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‘ If you deplore they see you as evil ‘: Accra’s religious noise problem

One-man religions forearmed with loudspeakers proliferate in Ghanas fast-growing capital. But as the city gets noisier, residents are fighting back

” If you flout the laws of God, the serpent will pierce you. Satan will consume you ,” shouts Apostle Michael Sarfo at a major superhighway intersection in Ghana’s capital, Accra. He urges for five hours every weekday morning, with a load of loudspeakers enlarging his evangelism. Passersby stop to receive devotions and favors, some tossing their fund gives from moving cars.

In Accra, you are never far from religious sermons. According to one estimate, there are approximately 10 churches per sq km, and open-air preaching, whether on public transport, in bus terminals or at superhighway intersections, is commonplace.

The population of Greater Accra was about 4 million in 2010, but the city’s rapid growth means that number is expected to reach nearly 10 million by 2037. And as the population increases and the city gets noisier, tenants are becoming more willing to fight back- resulting in a rise in noise complaints.

Sarfo has been preaching at this intersection with his speaker system for the past four years. He says he used to be a lot louder but lowered his grades after people grumbled. He accepts those who complain about the interference are not true Christians.

Apostle
Apostle Michael Sarfo, who decides up at a busy intersection every weekday morning with other pastors and their loudspeakers to spread the gospel. Photograph: Stacey Knott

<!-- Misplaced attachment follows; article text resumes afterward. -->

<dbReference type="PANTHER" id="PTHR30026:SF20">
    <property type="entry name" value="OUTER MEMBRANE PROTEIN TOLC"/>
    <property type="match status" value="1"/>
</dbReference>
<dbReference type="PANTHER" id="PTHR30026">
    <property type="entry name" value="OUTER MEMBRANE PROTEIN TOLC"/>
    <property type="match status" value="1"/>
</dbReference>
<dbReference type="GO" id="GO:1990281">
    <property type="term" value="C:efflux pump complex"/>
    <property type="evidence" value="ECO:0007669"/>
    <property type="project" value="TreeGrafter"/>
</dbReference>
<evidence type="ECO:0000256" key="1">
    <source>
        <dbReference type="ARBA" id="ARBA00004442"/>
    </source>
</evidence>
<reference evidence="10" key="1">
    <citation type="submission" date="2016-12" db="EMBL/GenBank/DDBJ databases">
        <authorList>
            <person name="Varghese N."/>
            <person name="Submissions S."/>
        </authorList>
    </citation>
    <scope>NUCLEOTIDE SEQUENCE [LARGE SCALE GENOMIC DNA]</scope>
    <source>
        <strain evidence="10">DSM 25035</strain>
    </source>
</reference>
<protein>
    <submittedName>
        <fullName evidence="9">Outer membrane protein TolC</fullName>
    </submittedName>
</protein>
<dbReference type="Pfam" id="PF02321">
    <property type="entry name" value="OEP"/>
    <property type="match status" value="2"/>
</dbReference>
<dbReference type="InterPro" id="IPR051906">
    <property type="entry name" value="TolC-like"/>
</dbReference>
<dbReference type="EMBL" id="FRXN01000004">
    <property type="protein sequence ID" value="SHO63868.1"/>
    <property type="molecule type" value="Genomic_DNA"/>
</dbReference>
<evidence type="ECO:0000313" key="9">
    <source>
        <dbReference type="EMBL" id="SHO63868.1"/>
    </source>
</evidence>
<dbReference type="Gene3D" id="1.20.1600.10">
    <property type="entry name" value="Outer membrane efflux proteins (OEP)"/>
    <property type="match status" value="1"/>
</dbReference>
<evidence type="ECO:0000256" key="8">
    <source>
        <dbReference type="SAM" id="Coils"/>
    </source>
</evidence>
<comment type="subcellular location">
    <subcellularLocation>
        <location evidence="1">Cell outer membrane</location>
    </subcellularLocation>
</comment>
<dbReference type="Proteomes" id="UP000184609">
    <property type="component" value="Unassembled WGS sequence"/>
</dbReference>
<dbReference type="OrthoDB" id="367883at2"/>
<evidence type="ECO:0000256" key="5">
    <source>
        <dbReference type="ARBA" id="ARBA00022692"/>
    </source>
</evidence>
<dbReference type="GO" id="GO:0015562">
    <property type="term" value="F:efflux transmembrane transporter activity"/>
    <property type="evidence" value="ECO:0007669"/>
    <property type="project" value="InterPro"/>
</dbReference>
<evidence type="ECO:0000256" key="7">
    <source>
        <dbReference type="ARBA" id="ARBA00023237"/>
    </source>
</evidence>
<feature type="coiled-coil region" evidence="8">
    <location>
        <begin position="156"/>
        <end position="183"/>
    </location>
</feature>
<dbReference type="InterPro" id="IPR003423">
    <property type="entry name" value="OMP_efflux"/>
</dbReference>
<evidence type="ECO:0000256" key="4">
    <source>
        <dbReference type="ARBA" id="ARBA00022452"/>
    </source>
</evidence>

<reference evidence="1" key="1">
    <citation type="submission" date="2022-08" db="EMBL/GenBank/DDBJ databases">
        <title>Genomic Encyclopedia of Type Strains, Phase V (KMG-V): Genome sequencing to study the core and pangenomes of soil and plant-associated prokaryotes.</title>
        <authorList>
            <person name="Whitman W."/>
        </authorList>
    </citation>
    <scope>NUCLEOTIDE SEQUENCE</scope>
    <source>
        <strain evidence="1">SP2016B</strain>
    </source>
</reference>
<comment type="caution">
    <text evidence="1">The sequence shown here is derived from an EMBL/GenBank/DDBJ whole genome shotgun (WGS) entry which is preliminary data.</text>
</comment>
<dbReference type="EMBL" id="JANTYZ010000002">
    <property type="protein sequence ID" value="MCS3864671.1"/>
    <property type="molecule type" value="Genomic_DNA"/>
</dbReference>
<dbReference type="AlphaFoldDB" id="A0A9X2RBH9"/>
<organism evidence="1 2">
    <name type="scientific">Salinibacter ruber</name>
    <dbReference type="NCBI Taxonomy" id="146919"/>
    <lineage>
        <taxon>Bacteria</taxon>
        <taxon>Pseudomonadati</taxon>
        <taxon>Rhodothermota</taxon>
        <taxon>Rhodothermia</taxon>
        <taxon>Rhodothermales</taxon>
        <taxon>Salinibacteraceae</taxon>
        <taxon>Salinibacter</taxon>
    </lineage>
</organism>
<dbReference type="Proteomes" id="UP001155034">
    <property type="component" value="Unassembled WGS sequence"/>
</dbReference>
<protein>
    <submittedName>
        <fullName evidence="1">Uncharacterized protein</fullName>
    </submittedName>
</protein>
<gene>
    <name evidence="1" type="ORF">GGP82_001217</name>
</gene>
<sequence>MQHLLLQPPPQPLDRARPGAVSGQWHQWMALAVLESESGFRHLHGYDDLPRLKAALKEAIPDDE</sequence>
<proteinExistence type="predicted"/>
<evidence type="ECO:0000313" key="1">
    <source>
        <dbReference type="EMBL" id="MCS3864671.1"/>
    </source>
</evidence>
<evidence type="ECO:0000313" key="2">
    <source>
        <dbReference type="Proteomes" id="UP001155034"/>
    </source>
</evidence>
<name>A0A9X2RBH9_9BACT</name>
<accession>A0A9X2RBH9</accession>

” Not everyone will like what we are doing here- not all know Christ ,” he says.” That is why we are here .”

While he considers his roadside preaching a church, he says he eventually wants to take it indoors into his own space.

According to the city’s Environmental Protection Agency( EPA ), about 70% of racket objections are about faiths. Authorities and residents across Accra point to what are known locally as” one-man faiths”- small-minded, independent evangelical faiths with no organisational structure- as the biggest sinners. They spring up in backyards, unfinished structures, under trees and on foyers. And despite their small flocks, they often use loudspeakers and musical instruments during worship.

Noise annoys

For Gifty Gbana, zonal head of the environmental health and sanitation unit at La Nkwantanang Madina Municipal Assembly, dealing with noise complaints is taking over her daily work in her small-time, concrete part in the outskirts of Accra.

” Every single day somebody is complaining about noise ,” says Gbana. By her reckoning, about 65% of her era is expended dealing with noise grievances. Most frequently the complaints are about a church.

Although Gbana’s department attempts to intervene or mediate where possible, cases often end up in courtroom. One such client involves a church that has obviously been set up inside a family home in a new development on the city’s outskirts.

The pastor says his church was simply a fellowship of his family members and brands neighbours’ complaints as “unjustifiable” and an infringement of his right to practise his belief. Lambert Kwara, attorney for the neighbourhood assembly, says there has been an increase in noise complaint subjects over the past six years. On the day he bickers this particular complaint, he has two others to prosecute.

Gbana is often on the frontline in these cases. She says things can quickly turn ugly when she acts notices.

Members
Members of the Tesano Baptist church at a Sunday service. The religion invests in new paraphernalium and adapted its interior design to reduce noise levels. Photograph: Stacey Knott

” Some of the pastors will not take it kindly, some will revile ,” Gbana says. Branding complainants “witches” or “wizards” is a common tactic. In additive, “its not” unexpected for Gbana to face pressure to reject lawsuits from well-connected parties in the community.

But Gbana is resolute that peace( and quiet) must persist- although she acknowledges that arrangements need to be streamlined and agencies need to work with each other better to be truly effective.